How myopic netas have screwed us on Krishna

MATHIHALLI MADAN MOHAN writes from Hubli: When politicians as a tribe have failed the state, a quasi-judicial body like the River Water Disputes Tribunal has come as a saviour in safeguarding the interests of Karnataka in the Krishna waters’ dispute.

This in a nutshell sums up the net impact of the verdict given by the second Krishna Water Disputes Tribunal (KWDT) headed by Justice Brajesh Kumar last week.

Uniformly inept policies pursued by successive governments of all political hues, including the present one, had cumulatively pushed Karnataka to the brink on the utilisation of waters of the Krishna river.

Everything appeared to be lost.

The State had failed to utilise its one-third share of water allocated by the first KWDT, even 10 years after the expiry of the deadline.

If the new tribunal had taken the (under) utilisation as the basis for the fresh allocation, Karnataka faced the prospects of losing around 250 tmcft and whatever extra that might have accrued in the later allocation of surplus water.

As a result, Karnataka would not have got a drop of water extra, which would have been the end of the road for the State as for as the irrigation development is concerned.

On top of this underutilistion, there was an overactive Andhra Pradesh, which had laid its claims for the unutilised water and, in anticipation of the same, had gone ahead with its plans to create permanent infrastructure created with huge investments.

In contrast, Karnataka’s plans to raise the raise the height of the biggest dam across the Krishna in Karnataka at Alamatti had been stymied by the Supreme Court.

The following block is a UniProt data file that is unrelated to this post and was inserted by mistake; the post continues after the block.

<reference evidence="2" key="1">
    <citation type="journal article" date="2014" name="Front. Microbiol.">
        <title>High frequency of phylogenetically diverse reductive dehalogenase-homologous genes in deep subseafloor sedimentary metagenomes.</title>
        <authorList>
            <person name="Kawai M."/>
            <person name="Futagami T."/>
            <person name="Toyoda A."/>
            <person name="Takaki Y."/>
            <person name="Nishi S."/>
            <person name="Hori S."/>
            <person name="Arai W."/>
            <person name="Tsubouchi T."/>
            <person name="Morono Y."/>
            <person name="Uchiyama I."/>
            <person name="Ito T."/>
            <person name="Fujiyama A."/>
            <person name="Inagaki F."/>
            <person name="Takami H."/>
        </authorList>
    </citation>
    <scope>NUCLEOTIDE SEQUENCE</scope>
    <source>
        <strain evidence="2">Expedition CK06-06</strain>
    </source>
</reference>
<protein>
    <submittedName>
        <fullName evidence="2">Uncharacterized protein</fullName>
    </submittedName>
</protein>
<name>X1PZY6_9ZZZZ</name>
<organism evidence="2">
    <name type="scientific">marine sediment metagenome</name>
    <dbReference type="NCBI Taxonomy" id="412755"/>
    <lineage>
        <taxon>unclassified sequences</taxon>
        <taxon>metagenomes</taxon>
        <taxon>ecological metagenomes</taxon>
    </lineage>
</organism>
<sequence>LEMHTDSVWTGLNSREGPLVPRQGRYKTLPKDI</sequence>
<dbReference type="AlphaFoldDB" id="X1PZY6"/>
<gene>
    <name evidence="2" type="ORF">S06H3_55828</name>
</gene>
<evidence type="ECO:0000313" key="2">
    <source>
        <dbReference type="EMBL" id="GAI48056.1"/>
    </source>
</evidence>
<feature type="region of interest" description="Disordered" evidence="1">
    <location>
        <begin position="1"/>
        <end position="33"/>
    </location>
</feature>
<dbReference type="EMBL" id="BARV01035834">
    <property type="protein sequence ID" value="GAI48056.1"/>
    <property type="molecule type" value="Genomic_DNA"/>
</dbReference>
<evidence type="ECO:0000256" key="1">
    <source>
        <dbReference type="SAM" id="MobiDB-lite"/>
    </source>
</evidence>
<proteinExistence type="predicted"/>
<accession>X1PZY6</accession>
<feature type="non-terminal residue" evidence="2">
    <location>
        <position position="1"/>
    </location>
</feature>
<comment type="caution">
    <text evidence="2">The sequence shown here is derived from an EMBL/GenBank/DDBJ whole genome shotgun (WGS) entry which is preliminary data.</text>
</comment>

It was a self-inflicted problem that Karnataka had invited, thanks to two men in power, H.D. Deve Gowda and J.H. Patel.

In their eagerness to humour the Telugu Desam chief minister of Andhra Pradesh, Nara Chandrababu Naidu, they had landed Karnataka in the soup. Naidu raised a hue and cry over Karnataka’s move to raise the height of the Alamatti dam to 534 meters.

Gowda, then the Prime Minister of the United Front government, of which Telugu Desam was an important component, referred the matter to the steering committee of the UF, instead of allowing the State government of Patel to handle the same. The steering committee constituted a four-member panel, which in turn constituted an expert committee.

The expert committee was given a red carpet treatment when it visited Karnataka. The plea made by H.K. Patil for boycotting the committee since its interest would be detrimental to the interests of Karnataka fell on deaf ears.  The expert committee recommended that the height of the dam should be pegged at 519 meters.

With the fall of the Deve Gowda government, no followup action was taken. But it came in handy when Supreme Court was hearing the case. The apex court adopted the expert panel’s recommendation to bar Karnataka from raising the height of the dam beyond 519 meters.

If this ban on the height were to be continued by the second KWDT, it would have been the end of the road of irrigation development in northern Karnataka since the ban would come in the way of storing the surplus water of Krishna as and when allocated.